It’s important to remember that “kubectl get all” is actually a bit of a misnomer: it returns commonly known things like workloads and services, but won’t return any CRD objects, even explicitly associated with a namespace you’re querying.

Looking at the “kubectl get all” output, we see that one of the deployments is failing, and its pod has problems starting up. Better get a full description of the pod:

kubectl describe --namespace our-production pod/my-pod-zl6m6

Now you’re looking at a human-readable representation of your Kubernetes object with some additional metadata. This includes latest events for the object, most likely at the very bottom of the “kubectl describe”.

For a general overview of what’s wrong, events are a good start. We’ll get events for a single pod:

kubectl get event --namespace our-production --field-selector

You can also query all the events for the cluster (‘--watch’ is to keep following the events in realtime):

kubectl get event --all-namespaces --watch

..but when you identify the problematic pod, it might be more convenient to view only its events:

kubectl get event --namespace our-production --field-selector

And get inside its logs, too:

kubectl logs --namespace our-production pod/python-app-x84m2

…and if there’s multiple containers inside the pod, single out one:

kubectl logs --namespace our-production pod/python-app-x84m2 --container python3-service

All of this basically gives you direct access to the application logs, like there’s no Kubernetes involved at all. But what should we do if the logs are lacking, and we need to execute something within the container?

Using kubectl exec to start a shell inside a container, we can descend into container’s environment and operate it like a common system:

kubectl exec --namespace our-production pod/python-app-x84m2 -- /bin/bash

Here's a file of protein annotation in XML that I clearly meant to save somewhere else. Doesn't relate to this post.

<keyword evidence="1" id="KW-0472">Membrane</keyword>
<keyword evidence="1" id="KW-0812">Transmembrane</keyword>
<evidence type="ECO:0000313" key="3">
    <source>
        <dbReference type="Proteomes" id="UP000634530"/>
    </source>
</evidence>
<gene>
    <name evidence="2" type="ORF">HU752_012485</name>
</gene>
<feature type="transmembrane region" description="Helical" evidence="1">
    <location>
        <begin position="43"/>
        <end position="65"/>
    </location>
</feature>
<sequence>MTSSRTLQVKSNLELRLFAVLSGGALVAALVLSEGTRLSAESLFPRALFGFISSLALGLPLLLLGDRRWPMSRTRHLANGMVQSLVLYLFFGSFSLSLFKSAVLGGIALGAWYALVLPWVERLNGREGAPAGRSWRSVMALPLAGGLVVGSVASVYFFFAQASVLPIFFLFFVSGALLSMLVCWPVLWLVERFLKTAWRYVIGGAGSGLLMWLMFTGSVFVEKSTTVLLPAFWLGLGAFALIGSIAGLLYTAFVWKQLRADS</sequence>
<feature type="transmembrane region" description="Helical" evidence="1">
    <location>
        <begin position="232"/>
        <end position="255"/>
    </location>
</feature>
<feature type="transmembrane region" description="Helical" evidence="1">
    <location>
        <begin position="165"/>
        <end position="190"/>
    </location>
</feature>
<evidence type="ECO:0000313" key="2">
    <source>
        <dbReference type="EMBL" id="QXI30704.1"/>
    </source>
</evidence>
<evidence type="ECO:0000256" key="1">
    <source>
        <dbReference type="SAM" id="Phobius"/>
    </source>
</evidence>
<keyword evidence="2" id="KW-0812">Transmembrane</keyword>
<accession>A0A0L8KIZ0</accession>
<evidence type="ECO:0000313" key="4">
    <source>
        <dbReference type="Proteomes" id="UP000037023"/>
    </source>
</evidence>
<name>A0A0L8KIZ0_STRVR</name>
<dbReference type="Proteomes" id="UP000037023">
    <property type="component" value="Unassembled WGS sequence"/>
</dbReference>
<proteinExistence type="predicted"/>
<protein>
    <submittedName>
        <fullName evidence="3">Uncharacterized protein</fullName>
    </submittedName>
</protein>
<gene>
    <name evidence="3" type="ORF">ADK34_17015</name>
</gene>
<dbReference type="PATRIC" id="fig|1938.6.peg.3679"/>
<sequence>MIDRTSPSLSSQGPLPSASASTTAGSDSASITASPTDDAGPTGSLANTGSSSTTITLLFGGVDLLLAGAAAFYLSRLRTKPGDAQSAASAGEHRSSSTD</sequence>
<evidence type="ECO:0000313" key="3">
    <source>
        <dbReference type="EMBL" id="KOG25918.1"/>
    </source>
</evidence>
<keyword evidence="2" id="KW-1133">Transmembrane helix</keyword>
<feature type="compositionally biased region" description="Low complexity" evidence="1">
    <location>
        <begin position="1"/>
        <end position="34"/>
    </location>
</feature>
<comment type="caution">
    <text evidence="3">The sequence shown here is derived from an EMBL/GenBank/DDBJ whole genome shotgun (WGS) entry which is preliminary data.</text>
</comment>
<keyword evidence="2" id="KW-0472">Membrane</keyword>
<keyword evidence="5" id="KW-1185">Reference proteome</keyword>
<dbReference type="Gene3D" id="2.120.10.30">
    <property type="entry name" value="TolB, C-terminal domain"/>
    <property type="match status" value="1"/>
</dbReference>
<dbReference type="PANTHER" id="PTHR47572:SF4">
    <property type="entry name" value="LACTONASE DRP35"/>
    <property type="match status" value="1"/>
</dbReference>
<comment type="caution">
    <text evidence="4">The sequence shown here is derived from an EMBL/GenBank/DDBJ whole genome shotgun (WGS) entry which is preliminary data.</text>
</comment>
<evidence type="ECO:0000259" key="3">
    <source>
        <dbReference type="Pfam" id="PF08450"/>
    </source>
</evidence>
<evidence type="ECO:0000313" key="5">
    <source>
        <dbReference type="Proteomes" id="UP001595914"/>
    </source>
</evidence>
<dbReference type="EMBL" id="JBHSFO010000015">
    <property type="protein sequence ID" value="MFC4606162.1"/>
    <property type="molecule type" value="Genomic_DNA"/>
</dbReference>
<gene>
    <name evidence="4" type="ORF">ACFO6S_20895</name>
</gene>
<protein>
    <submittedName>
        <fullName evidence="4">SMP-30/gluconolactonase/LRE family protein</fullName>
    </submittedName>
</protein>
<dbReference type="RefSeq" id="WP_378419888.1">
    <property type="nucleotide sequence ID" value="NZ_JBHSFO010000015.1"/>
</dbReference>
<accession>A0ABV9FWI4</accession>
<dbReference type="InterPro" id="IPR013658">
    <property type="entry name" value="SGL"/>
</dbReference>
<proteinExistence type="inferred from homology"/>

That’s assuming you have bash inside the container. You might have sh instead or some other, less common, shell, or no shell at all — this is something that depends on the container.

But even if there’s no shell, you have an opportunity to use nsenter — a tool that allows you to execute host applications within a container namespace. It can only be used on a system that’s actually running the container, so first you need to find the node that currently hosts the container and its ID:

kubectl describe --namespace our-production pod/python-app-x84m2 | egrep 'Node:|Container ID:'

Then, SSH into the node and get container PID:

docker inspect -f '{{.State.Pid}}' 34716b0076603fa8d1789ed5c51587f4e7f93e297610bf6fa9639b210f39eb0d

Now you can use this PID to enter various namespaces with nsenter. For example, this is how you would force netstat to be executed only for a container with PID 4753:

nsenter -t 4753 -n netstat

‘-n’ is important here because it tells nsenter to use network namespace. If the utility you’re executing needs a different namespace, you’ll have to use a different argument.

This way, you can do pretty much everything you want to with a container environment, although it’s a good idea to have basic tools already baked into a container you deploy.


To make your life easier, and your technical backend stronger, you have to be prepared before the hammer strikes. There’s no healthy Kubernetes cluster if there’s shaky TCP/IP connectivity, faulty storage, or severe lack of resources. Invest your time into a monitoring solution beforehand.

With this covered, you’ll have way better experience troubleshooting your Kubernetes applications. It becomes a mostly predictable path of looking over individual container logs to piece together the way things started to break, or, when that fails, stripping systems away one-by-one — getting “under the hood”, so to say, although in this case you open the hood only to see another one under.

This is a good thing though, the more systems you get to look into, the more useful information you get to extract. What Kubernetes is unable to give you, you can retrieve from docker, or whatever else you might be using instead as a container engine.

Remember, there’s always more places to dig.

  • Kubernetes
  • Value
  • Basics